There is no risk of fluorosis after age three, since adult tooth enamel will be completely formed and can no longer be affected. This is why it is not recommended for children under 3 to be allowed to eat fluoride containing toothpaste. I usually suggest that if a child needs some fluoride early in life, we brush the teeth with a tiny drop of ACT bubblegum rinse on a toothbrush (in place of toothpaste).

Adult teeth finish forming in the jaw several years before they erupt into the mouth (molars start to erupt around 5 years of age). The first adult teeth are usually the back teeth. These molars erupt behind the line of baby teeth with no loss of baby teeth.

Next are adult front teeth, taking the place of baby incisor teeth that loosen and fall out. Lower teeth are quickly followed by upper incisors. Teeth that began to grow in the jaw when your child was a toddler, are now seen in the mouth between the ages of 5 and 9.

If your child ingested just a fraction too much fluoride during the time these teeth were developing (before age three) there is a risk of fluorosis to these adult teeth. The enamel-forming cells are disrupted by the ingested fluoride and they stop producing enamel. If you looked under a microscope you would see empty voids holes where the enamel did not form.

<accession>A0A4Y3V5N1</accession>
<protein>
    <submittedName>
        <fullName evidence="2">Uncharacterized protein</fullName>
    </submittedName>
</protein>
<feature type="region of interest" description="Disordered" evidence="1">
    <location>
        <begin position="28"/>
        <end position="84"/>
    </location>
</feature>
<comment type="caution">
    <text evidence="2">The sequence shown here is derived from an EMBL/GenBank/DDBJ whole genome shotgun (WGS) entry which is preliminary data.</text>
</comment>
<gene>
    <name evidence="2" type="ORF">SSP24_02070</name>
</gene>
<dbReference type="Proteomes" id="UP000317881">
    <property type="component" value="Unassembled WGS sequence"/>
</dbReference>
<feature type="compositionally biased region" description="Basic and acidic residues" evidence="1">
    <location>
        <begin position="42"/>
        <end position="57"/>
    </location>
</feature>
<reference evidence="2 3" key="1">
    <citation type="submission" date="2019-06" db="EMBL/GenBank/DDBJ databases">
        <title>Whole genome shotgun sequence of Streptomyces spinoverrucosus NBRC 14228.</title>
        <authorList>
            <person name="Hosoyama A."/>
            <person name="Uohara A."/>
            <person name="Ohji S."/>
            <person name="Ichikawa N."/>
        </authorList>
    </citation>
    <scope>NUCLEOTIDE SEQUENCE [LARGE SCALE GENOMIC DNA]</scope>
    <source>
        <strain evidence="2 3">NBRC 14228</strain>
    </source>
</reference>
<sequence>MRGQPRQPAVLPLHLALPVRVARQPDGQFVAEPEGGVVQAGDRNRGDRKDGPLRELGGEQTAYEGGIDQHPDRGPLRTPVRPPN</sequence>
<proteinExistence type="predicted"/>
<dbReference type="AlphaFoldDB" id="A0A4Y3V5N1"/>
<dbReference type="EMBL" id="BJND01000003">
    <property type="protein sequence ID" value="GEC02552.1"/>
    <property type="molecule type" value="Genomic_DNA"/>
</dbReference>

These empty spaces in the enamel look white if they are small and brown if they are larger.
It is ironic that the substance given to children to strengthen teeth can kill the cells that form tooth enamel.

What can you do? Well the most important thing now is to protect these teeth and I would suggest my complete mouth care system.

You may be surprised that I would recommend more fluoride but ACT used as a rinse is safe for teeth and will help them heal as much as is possible. ACT at this age cannot harm her teeth.
Fluoride is very misunderstood the effects of a rinse are very different from the effects of fluoride that is ingested. Fluoride is NOT a vitamin and should not be viewed as such.It is a useful topical rinse for teeth one that will help heal any soft white spots.